Is heart disease inside you?
February is National Heart Awareness Month. Heart disease is considered a silent killer. It is the #1 killer of both men and women in the United States. Only half of the people affected know they have a problem before it becomes critical. For your health and piece of mind, if you have or are concerned about, these symptoms or risk factors consult your physician.
Can Heart disease be prevented? What causes it? How do I know if I have it?
These are all great questions to ask. While heart disease cannot be prevented, there are contributing factors and behavior modifications that can help you stay healthy and minimize your risk of heart disease or heart attack.
- High Blood Pressure (1 in 3 people have it but only 1/2 know it)
- High Cholesterol
- Body Weight and Body Mass Index
- Unhealthy diet
- Excessive alcohol consumption
- Family history
- Sleep apnea
Symptoms of heart disease include
- Chest pain; tightness, pressure or discomfort in the chest.
- Shortness of breath while doing everyday tasks
- Continued pain, numbness, weakness or coldness in the legs or arms if a blood vessel is blocked
- Continued pain in the neck, jaw, throat, upper abdomen or back
Am I having a heart attack?
Symptoms include a dull ache in the chest (like someone sitting on your chest); sudden acceleration of heartbeat – usually a pounding feeling; pain down the arm usually under the arm and in the armpit; shortness of breath; persistent cough and coughing up blood. Severe perspiration – profuse sweating especially combined with a cold sweat feeling; discoloration of the skin especially around the eyes and numbness especially in the hands and arms are also symptoms of a heart attack. These symptoms occurring as stand alone symptoms are not necessarily indicative of a heart attack but the combinations of several symptoms is more concerning and should be addressed by a physician or call 9-1-1 if any symptoms are extreme in nature.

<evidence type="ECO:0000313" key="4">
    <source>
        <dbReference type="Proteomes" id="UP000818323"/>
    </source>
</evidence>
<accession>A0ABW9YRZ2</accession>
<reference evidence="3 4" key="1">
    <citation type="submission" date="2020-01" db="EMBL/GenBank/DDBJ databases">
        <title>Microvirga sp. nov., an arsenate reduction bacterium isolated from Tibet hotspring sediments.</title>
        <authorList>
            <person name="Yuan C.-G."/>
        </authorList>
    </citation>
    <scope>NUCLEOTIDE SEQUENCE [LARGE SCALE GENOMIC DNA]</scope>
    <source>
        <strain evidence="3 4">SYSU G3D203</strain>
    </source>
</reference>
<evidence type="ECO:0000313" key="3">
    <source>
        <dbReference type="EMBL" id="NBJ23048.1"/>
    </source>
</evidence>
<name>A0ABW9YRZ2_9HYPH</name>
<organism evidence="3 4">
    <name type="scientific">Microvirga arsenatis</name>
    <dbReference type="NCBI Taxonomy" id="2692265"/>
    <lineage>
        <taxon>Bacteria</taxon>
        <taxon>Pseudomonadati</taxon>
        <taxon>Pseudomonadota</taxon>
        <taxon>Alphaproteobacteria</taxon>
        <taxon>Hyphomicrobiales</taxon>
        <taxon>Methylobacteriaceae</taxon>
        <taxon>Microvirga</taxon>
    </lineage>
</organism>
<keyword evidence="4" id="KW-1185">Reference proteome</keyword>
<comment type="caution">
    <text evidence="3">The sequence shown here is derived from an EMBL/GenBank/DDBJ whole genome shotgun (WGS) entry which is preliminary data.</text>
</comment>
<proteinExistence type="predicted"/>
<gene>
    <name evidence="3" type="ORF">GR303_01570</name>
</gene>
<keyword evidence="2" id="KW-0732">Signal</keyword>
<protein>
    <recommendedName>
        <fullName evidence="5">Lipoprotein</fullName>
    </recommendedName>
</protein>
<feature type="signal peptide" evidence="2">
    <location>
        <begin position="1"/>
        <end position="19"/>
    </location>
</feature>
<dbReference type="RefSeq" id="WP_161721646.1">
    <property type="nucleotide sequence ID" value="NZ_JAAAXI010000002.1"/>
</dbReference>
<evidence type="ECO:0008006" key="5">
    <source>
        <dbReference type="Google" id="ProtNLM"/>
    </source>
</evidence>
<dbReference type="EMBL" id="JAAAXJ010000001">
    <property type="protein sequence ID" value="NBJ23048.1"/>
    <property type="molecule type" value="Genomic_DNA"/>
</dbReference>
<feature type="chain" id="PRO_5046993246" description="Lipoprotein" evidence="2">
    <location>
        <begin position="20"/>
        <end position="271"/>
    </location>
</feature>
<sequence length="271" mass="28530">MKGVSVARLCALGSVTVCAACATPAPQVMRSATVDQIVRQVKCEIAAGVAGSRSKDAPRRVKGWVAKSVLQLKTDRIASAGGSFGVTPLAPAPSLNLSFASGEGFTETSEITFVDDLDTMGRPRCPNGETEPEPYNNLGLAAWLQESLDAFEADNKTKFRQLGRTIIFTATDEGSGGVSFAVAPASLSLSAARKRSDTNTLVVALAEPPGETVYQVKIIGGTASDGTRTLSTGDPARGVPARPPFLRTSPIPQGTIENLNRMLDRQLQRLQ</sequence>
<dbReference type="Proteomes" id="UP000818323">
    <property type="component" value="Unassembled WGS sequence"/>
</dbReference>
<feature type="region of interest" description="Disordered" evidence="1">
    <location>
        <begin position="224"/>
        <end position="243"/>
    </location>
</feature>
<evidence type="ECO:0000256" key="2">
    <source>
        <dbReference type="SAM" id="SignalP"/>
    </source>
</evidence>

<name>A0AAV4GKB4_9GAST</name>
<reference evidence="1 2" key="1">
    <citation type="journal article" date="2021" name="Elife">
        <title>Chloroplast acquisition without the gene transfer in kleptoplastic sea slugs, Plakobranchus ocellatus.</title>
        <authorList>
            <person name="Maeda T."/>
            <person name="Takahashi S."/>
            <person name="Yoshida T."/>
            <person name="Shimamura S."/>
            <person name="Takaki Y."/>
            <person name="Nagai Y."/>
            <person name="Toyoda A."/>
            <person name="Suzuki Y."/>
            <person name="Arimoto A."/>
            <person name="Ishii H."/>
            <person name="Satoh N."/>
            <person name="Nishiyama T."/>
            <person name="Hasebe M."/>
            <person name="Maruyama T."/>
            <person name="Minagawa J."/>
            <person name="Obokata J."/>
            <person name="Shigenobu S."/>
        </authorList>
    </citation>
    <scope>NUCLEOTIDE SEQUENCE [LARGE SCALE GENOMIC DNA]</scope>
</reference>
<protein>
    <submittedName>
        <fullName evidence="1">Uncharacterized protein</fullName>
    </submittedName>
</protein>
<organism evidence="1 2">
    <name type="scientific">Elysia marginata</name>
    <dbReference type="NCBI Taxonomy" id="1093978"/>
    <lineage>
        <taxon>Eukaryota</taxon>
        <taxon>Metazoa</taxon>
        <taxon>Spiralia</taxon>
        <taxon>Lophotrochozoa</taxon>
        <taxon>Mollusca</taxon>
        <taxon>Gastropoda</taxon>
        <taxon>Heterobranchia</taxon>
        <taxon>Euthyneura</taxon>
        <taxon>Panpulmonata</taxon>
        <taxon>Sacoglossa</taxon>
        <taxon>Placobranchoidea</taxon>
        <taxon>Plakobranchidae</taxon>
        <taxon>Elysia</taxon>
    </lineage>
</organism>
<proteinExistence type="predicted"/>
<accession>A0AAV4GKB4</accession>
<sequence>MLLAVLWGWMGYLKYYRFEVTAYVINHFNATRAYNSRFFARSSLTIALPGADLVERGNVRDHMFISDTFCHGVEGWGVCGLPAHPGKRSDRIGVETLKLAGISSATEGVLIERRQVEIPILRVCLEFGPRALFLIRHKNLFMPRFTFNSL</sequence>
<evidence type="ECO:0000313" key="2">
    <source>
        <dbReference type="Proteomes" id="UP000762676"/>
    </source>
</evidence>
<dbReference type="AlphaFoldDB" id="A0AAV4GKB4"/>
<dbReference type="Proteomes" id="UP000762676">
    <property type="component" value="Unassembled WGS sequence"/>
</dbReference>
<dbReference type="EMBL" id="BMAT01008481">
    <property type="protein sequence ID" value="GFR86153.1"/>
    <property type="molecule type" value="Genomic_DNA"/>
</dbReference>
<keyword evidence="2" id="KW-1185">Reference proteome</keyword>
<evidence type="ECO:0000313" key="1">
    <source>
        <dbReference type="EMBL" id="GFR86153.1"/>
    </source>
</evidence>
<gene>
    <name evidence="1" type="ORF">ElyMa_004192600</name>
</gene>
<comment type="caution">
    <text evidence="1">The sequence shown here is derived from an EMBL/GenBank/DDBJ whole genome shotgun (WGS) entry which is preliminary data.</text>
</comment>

Heart Healthy Lifestyles
The following are a few items that help you maintain a heart healthy lifestyle.
- Stay active. 150 minutes of moderate aerobic exercise combined with 2 days of muscle strengthening that work all major muscle groups, each week will help keep your body and heart in shape. Moderate exercise means that you should be able to talk but not sing while exercising.
- Eat healthy. Eat heart healthy foods like omega rich fish at least twice per week. Avoid food with high trans fat content. Hydrogenated oil is a primary source of trans fat. Avoid heavily salted foods. Season with spices instead of salt.
- Maintain a “normal” body weight and BMI for your height. Overweight and obese people have more of a chance of developing heart disease than fit people. A normal BMI is between 18.5 and 24.9. Calculate your BMI by using the National Heart, Lung and Blood Institute’s calculator.
- Control Diabetes. Balanced diets low in carbohydrates are best. Carbs become sugar which cannot be metabolized correctly if you have diabetes.
- Manage stress levels. Find your “calm place”. Yoga, meditation or something else totally unique to you is critical for stress management.
- Be aware of you family history. Family history makes the tendencies to heart disease more common within the family.
- Sleep Apnea. If you have sleep apnea you stop breathing for short bursts of time. This puts a strain on your heart. See a specialist to get this condition under control for your heart health.